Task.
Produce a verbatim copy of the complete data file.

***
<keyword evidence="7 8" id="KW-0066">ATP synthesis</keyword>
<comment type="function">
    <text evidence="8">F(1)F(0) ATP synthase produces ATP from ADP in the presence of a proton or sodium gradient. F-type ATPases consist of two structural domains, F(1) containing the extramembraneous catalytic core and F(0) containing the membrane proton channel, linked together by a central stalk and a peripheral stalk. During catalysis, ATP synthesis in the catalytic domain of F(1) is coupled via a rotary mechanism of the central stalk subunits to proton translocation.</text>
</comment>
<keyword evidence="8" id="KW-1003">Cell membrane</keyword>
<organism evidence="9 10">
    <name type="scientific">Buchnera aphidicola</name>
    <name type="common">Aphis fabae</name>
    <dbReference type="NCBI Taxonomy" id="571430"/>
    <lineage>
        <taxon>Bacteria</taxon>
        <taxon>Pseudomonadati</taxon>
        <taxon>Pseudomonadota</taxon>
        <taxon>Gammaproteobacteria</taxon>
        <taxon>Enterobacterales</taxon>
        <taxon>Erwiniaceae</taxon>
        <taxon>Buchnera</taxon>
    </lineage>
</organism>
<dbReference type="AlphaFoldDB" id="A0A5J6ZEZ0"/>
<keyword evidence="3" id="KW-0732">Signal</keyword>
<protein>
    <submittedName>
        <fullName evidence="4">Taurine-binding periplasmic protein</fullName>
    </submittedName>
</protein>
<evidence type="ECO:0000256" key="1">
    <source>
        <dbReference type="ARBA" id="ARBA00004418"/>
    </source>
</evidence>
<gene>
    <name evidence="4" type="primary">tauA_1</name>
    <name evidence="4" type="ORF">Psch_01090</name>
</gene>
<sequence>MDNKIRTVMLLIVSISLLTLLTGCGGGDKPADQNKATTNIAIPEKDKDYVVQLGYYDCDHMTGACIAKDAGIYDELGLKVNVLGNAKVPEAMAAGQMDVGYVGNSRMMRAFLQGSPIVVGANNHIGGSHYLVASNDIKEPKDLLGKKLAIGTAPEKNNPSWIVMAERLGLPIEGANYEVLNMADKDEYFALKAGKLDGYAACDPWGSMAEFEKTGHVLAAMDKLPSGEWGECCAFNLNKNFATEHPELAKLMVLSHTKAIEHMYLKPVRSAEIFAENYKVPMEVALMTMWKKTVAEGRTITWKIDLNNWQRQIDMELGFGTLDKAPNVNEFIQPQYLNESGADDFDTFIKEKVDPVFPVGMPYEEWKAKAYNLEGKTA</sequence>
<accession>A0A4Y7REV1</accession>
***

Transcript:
<keyword evidence="7 8" id="KW-0066">ATP synthesis</keyword>
<comment type="function">
    <text evidence="8">F(1)F(0) ATP synthase produces ATP from ADP in the presence of a proton or sodium gradient. F-type ATPases consist of two structural domains, F(1) containing the extramembraneous catalytic core and F(0) containing the membrane proton channel, linked together by a central stalk and a peripheral stalk. During catalysis, ATP synthesis in the catalytic domain of F(1) is coupled via a rotary mechanism of the central stalk subunits to proton translocation.</text>
</comment>
<keyword evidence="8" id="KW-1003">Cell membrane</keyword>
<organism evidence="9 10">
    <name type="scientific">Buchnera aphidicola</name>
    <name type="common">Aphis fabae</name>
    <dbReference type="NCBI Taxonomy" id="571430"/>
    <lineage>
        <taxon>Bacteria</taxon>
        <taxon>Pseudomonadati</taxon>
        <taxon>Pseudomonadota</taxon>
        <taxon>Gammaproteobacteria</taxon>
        <taxon>Enterobacterales</taxon>
        <taxon>Erwiniaceae</taxon>
        <taxon>Buchnera</taxon>
    </lineage>
</organism>
<dbReference type="AlphaFoldDB" id="A0A5J6ZEZ0"/>
<keyword evidence="3" id="KW-0732">Signal</keyword>
<protein>
    <submittedName>
        <fullName evidence="4">Taurine-binding periplasmic protein</fullName>
    </submittedName>
</protein>
<evidence type="ECO:0000256" key="1">
    <source>
        <dbReference type="ARBA" id="ARBA00004418"/>
    </source>
</evidence>
<gene>
    <name evidence="4" type="primary">tauA_1</name>
    <name evidence="4" type="ORF">Psch_01090</name>
</gene>
<sequence>MDNKIRTVMLLIVSISLLTLLTGCGGGDKPADQNKATTNIAIPEKDKDYVVQLGYYDCDHMTGACIAKDAGIYDELGLKVNVLGNAKVPEAMAAGQMDVGYVGNSRMMRAFLQGSPIVVGANNHIGGSHYLVASNDIKEPKDLLGKKLAIGTAPEKNNPSWIVMAERLGLPIEGANYEVLNMADKDEYFALKAGKLDGYAACDPWGSMAEFEKTGHVLAAMDKLPSGEWGECCAFNLNKNFATEHPELAKLMVLSHTKAIEHMYLKPVRSAEIFAENYKVPMEVALMTMWKKTVAEGRTITWKIDLNNWQRQIDMELGFGTLDKAPNVNEFIQPQYLNESGADDFDTFIKEKVDPVFPVGMPYEEWKAKAYNLEGKTA</sequence>
<accession>A0A4Y7REV1</accession>